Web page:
My research focuses on the question of how animals extract relevant sounds from the often highly noisy backgrounds in which they live. The techniques I use are the quantitative analysis of vocal behavior of animals in their natural habitats, followed by single fiber neurophysiological recordings in order to elucidate mechanisms underlying signal processing in noise. A second research direction is based on the discovery of the remarkable sensitivity to substrate vibrations possessed by burrowing animals. We are now characterizing and providing accurate measurements of vibrational thresholds as well as exploring the differences between substrate-vibration and airborne sound at the cellular level. Other projects carried out by our group have included an investigation of the neurophysiological basis of sound localization in noisy environments, a study of the temperature-dependence of the representation of time in the vertebrate auditory system, the biophysics of sound localization and the evolution of the middle ear reflex in vertebrates. Current projects include using laser Doppler vibrometry to elucidate the sound pathways relevant for stimulation of both the middle and inner ear in small vertebrates, and using whole-cell voltage clamp techniques to carry out an anatomical and physiological study of the mechanisms underlying transduction in vertebrate sensory hair cells. In addition, we supplement the lab work with direct behavioral observations and controlled acoustic playback studies carried out with animals in their natural habitats. These have included both Old and New World lowland wet tropical forests, African deserts and temperate forests in South America.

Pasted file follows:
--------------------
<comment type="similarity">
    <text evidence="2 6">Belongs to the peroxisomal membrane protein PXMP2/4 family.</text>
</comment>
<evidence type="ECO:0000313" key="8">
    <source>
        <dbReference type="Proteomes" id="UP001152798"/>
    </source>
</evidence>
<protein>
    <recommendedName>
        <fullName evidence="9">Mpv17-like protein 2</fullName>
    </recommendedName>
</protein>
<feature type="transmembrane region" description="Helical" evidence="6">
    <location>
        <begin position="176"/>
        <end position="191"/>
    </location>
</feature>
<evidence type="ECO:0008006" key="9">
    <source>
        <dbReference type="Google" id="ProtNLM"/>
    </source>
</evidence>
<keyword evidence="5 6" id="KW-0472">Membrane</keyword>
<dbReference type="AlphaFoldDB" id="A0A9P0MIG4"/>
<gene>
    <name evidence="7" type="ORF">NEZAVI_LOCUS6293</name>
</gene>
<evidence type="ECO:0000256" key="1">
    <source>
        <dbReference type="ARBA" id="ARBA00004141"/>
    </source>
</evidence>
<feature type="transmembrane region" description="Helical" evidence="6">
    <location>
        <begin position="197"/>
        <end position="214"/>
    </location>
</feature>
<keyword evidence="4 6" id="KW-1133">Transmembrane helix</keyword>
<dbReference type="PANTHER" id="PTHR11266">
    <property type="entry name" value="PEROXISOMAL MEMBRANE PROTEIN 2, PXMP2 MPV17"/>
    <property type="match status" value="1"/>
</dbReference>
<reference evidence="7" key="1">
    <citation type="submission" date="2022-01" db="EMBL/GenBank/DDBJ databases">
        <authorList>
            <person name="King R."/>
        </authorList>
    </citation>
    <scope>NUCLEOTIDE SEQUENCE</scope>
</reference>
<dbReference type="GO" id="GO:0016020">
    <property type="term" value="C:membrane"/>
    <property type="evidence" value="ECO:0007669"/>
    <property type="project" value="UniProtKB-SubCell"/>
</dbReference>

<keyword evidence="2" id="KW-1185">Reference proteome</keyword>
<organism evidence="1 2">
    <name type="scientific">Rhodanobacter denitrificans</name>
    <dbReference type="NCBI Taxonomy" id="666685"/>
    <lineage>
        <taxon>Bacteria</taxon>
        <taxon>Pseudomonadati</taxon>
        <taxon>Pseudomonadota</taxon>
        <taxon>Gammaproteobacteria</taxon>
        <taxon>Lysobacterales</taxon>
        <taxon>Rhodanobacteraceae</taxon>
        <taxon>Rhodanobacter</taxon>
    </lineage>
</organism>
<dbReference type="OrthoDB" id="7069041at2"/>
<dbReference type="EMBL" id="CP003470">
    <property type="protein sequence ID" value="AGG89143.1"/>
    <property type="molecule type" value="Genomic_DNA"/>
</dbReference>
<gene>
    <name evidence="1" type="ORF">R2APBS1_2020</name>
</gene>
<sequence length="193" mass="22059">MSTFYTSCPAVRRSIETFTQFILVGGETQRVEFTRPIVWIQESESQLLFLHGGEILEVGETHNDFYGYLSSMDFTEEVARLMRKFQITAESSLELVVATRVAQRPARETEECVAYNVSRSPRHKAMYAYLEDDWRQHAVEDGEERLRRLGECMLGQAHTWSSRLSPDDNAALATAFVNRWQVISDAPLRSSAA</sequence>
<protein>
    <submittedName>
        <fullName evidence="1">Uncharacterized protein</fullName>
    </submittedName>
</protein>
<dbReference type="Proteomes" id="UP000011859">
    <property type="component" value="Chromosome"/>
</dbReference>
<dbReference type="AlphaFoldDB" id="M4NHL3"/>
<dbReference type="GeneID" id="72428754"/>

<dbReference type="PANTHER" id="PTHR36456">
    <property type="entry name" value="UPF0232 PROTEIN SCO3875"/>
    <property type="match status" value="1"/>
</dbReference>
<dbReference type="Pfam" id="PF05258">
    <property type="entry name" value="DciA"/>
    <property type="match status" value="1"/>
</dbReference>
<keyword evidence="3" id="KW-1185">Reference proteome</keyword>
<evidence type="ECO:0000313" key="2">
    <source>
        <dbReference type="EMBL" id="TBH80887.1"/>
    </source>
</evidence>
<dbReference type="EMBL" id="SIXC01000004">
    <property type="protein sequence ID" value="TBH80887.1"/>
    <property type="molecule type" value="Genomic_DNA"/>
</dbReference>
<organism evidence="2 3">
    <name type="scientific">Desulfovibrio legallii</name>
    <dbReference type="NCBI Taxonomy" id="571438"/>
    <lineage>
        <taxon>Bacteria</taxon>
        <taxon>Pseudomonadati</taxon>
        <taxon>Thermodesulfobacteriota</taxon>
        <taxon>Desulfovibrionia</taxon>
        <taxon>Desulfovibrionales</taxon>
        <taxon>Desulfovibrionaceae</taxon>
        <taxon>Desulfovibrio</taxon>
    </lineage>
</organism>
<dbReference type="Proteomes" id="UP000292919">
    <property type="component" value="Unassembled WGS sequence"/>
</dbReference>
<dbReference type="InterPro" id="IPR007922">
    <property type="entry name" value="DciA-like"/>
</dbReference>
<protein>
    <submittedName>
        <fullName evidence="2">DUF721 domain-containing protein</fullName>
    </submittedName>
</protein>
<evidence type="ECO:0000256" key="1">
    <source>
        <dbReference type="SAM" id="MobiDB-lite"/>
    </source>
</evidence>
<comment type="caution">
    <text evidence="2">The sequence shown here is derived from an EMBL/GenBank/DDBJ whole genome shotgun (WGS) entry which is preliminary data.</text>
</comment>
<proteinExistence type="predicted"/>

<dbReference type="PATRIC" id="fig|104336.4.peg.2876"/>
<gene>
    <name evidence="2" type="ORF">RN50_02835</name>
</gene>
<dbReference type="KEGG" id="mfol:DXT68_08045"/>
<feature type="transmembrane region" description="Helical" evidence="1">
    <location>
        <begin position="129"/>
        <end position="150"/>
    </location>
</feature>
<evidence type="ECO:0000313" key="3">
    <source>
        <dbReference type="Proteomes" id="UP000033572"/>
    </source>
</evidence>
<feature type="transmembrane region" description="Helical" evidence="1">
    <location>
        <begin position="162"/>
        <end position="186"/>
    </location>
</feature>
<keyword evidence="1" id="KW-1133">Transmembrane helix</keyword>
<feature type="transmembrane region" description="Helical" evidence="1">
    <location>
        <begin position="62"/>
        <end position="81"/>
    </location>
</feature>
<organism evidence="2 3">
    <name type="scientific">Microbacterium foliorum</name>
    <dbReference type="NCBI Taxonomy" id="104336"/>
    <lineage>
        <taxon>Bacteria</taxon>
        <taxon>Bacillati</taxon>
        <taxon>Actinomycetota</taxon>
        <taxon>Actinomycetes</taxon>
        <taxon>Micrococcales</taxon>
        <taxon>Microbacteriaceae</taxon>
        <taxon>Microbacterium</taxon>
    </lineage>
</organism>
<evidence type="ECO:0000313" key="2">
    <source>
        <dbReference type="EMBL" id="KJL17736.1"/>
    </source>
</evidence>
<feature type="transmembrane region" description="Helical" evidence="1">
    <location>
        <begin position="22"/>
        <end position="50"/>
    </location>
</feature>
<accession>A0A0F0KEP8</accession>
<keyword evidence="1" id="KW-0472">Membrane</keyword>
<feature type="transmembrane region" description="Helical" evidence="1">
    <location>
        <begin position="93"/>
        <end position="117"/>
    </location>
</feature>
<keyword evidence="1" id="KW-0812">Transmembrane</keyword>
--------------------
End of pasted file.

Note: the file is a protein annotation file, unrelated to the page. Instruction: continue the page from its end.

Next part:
Education

B.S., Electrical Engineering, Cornell University 1965